A few of the terminals were Tektronix 1410 Storage tubes able to display graphics (but to erase anything you had to flash and erase the entire screen) – some of the routines and utilities were written to take advantage of the graphical nature.

Courseware was where you would sit at a terminal and enter the name of a course.  I remember taking their ‘FORBUS’ course which was an introduction to Fortran IV (and in fact that is how I learned Fortran).  They had a lot of other ‘corses’ which people can take, plus a couple of games.  Terminals were in one or two ‘terminal rooms’ which was staffed by student ‘consultants (sometimes called ‘insultants’).

One system, the ‘white’ system later was later given additional memory and a batch processor which included a Fortran compiler / interpreter.  The batch processor had (as I recall) 109K of memory.

I remember that they used to run SPSS in that small partitition.  The software (and batch processor) was modified so that certain fortran statements (I beleave it was the fortran REWIND 99 statement) would load in a new overlay of the SPSS program.  Output was to a queue or a hardcopy (mostly dot-matrix) printer – which were generally teletype printer terminals.  They were distinctive because they were noisy and when they executed a carrage return the printhead would slam (BANG!) into the side of the print area.  There were a few 1200 baud printers (I think they were DEC).

Later on Western installed a real VAX 780 running a version of VMS.  Soon after that my family moved away and I wasn’t able to access Western anymore.

WordPress and Facebook

Facebook is good – but limited in the nature and complexity of what you can post – it is a social networking site and not oriented toward posting long-rambling articles (like this one).  Blog software such as WordPress give a person a forum to post article (and essay) sized and complex postings (with embedded pictures, video, and general media).

Facebook is, at least for now, the foremost ‘Social Networking’ site.  This is where you and your friends can post messages on your wall, send messages to each other, post pictures, link to videos, and comment on other’s postings. You can also filter who can see which postings.  Its great for interacting with others.

WordPress is one of the most popular Blogging software out there (and free).  With Themes and Plugins you can have a very professional looking Blogsite in a few hours.  Postings are generally ‘public’ and anyone can see them.  Its focus is basically to publish your own articles and allow others to comment (and comment on the comments, etc…).   This site, babbling-geek.com is a seperate WP website with its own DNS address.  You can also create a wordpress blog under the wordpress.com site in just a few minutes and you don’t have to have your own web-hosting or DNS address.

For example right now I am editing this article with Windows Live Editor (part of windows Live) which allows for a word-processor like interface and you can embed videos, tables, pictures, links, maps, etc.. very easily.  You can also edit articles directly on the WP site itself.  But I find using windows live easier.  I used to have a ‘blog’ like site I would edit by typing in the raw HTML codes into a ‘.html’ file – that was much more difficult because I spent more brainwidth on ensuring that the HTML tags were correct and closed properly instead of the actual content.

What if you can link the two?   That way you can post your article-size ramblings and also post them to facebook.  Well between the Facebook API and the WordPress Plugins you can.  There are WordPress plugins you can use to allow you (and others) to post your words of wisdom on their FB walls (also Twitter, and other networking sites).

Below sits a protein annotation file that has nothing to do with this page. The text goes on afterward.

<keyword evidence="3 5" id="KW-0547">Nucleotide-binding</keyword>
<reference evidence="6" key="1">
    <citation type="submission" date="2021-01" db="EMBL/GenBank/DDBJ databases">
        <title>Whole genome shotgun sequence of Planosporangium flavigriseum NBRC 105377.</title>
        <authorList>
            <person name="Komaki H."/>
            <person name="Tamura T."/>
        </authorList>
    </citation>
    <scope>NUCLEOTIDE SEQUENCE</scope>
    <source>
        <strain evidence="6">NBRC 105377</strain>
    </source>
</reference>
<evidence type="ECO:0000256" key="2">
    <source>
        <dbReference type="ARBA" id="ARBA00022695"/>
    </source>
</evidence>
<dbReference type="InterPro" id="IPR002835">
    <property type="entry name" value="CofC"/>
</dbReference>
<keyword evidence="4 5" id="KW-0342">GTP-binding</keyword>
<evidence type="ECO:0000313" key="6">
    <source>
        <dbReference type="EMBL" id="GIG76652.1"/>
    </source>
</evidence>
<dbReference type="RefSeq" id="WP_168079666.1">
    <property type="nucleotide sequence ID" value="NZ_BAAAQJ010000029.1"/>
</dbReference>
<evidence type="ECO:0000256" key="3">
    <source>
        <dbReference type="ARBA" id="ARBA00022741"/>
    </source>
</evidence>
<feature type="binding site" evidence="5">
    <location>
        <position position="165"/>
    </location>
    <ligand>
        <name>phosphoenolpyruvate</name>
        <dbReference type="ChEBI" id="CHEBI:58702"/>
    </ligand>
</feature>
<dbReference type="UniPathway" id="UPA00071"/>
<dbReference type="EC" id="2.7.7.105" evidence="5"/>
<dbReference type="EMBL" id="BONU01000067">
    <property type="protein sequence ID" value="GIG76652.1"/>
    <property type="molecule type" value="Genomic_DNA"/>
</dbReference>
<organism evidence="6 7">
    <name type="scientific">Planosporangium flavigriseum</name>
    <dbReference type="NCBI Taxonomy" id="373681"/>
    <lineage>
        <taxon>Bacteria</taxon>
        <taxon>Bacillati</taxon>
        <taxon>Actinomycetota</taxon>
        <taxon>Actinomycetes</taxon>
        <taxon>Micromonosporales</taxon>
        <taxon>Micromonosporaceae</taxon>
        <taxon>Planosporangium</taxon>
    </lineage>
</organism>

By opening this article (clicking on the title) WordPress will display a number of icons which allows you to note the article to various social networking sites (such as facebook, Twitter, Wave, etc…).

Scary.  Now I can expose everyone I know to my rambling.  Brahahaha……

Dumping the Cable Company

A couple of months ago we purchased a new 46” LED Samsung TV with an Internet connection.  This could connect to Netflix, Hulu (plus), and a number of other video sources I haven’t look at yet. 

At the same time we had Cable TV.  Pink Floyd had a verse in one of their songs, “200 channels of sh*t on the TV’ which is pretty much true.  With cable you get whatever the T.V. Producers decide you want to see – much like the T.V. news organizations decide what you want to see and hear.  In any case we had Cable T.V. but didn’t watch it much – and didn’t particularly like what was being shown.  We are not that big into the ‘big games’, nor ‘American Idol’, ‘Glee’, or whatever the latest T.V. fashion was.

We get most of our ‘News’ over the net and bypass the editors and filters at the alphabet media.

Also some of the shows are, basically, not good for the kids – I’m talking about the Kids shows.

As a result we decided to end our Cable-TV subscription.  Took our boxes (including the HweD Box downstairs) in and told them to end our cable account (and the $60/month for basic digital cable).  We still deal with Comcast for our internet – hard to beat the great download speeds – and with our increased bandwidth usage we need that.

I was somewhat concerned about Comcast’s 250Gb/monthly limit on bandwidth comcast imposes.  But after monitoring it for a couple of months we are still well under the limit.   We had been over the limit for a couple of months before all this when I left my torrent service running. We’ll see how our bandwidth suffers when we start connecting our refrigerator and toaster to the internet.

Now we use the TV less.  The kids like some of the ‘Netflix’ shows (and series) as well as some of the older shows.  Andrew likes to watch ‘Lost in Space’ of all things.  Yes it’s dumb and campy and corny but it doesn’t try to preach to you or glorify bad behaviour or brat kids.

And the additional $60/month can go to my Ebay addiction.